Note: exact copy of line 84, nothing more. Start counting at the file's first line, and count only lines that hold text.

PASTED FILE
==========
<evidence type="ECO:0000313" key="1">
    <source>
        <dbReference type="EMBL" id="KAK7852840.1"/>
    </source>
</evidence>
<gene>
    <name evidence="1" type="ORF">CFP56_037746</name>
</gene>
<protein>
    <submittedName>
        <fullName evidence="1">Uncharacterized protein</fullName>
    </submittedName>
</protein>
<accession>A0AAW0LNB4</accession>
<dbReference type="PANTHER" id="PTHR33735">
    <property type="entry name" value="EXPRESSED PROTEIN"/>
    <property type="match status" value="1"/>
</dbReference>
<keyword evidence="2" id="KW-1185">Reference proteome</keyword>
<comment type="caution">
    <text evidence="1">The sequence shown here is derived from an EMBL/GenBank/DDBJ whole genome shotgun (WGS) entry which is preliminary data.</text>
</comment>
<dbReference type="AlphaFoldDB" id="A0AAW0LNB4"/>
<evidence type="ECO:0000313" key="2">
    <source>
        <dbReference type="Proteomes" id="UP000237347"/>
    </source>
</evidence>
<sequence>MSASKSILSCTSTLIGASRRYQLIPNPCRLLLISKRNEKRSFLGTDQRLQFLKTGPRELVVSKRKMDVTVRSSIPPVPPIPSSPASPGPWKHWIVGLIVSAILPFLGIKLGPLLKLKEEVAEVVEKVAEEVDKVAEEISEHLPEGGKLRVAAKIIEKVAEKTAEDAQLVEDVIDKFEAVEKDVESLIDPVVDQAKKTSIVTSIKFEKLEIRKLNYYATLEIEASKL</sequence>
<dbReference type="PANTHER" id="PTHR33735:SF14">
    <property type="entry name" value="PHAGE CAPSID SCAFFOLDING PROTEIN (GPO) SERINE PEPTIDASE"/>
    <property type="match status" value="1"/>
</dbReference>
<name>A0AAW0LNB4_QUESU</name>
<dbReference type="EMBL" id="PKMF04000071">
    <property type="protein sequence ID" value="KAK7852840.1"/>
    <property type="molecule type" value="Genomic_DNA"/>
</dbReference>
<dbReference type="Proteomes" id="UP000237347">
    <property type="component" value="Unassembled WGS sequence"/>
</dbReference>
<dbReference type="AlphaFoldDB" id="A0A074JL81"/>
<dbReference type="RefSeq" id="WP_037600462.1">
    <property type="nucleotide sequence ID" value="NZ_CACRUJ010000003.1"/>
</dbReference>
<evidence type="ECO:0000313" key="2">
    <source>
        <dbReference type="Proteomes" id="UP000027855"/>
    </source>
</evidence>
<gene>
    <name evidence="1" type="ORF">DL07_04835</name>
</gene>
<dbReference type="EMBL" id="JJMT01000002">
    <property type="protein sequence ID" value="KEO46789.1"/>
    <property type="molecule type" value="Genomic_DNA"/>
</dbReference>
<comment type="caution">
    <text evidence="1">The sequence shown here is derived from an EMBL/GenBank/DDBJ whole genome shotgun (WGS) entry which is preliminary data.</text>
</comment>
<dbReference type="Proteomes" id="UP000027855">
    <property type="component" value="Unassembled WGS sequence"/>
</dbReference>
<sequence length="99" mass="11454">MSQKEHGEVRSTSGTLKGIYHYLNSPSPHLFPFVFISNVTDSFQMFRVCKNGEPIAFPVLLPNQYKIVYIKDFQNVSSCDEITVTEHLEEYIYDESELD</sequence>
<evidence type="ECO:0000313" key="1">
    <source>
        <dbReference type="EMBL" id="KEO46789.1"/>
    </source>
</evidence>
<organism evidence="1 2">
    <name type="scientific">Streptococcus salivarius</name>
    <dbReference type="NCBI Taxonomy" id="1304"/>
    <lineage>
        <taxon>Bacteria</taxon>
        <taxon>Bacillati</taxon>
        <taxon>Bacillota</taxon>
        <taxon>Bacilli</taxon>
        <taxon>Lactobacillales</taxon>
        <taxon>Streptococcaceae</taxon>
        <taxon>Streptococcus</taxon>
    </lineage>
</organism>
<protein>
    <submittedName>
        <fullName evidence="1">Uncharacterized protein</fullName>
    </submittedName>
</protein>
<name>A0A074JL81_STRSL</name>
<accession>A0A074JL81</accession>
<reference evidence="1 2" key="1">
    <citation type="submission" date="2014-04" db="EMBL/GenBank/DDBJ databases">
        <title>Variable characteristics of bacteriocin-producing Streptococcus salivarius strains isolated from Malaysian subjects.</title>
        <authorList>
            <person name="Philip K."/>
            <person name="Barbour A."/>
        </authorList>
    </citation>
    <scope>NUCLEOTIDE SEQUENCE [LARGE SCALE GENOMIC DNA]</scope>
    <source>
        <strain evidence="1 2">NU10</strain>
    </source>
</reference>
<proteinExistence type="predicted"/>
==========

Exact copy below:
    <submittedName>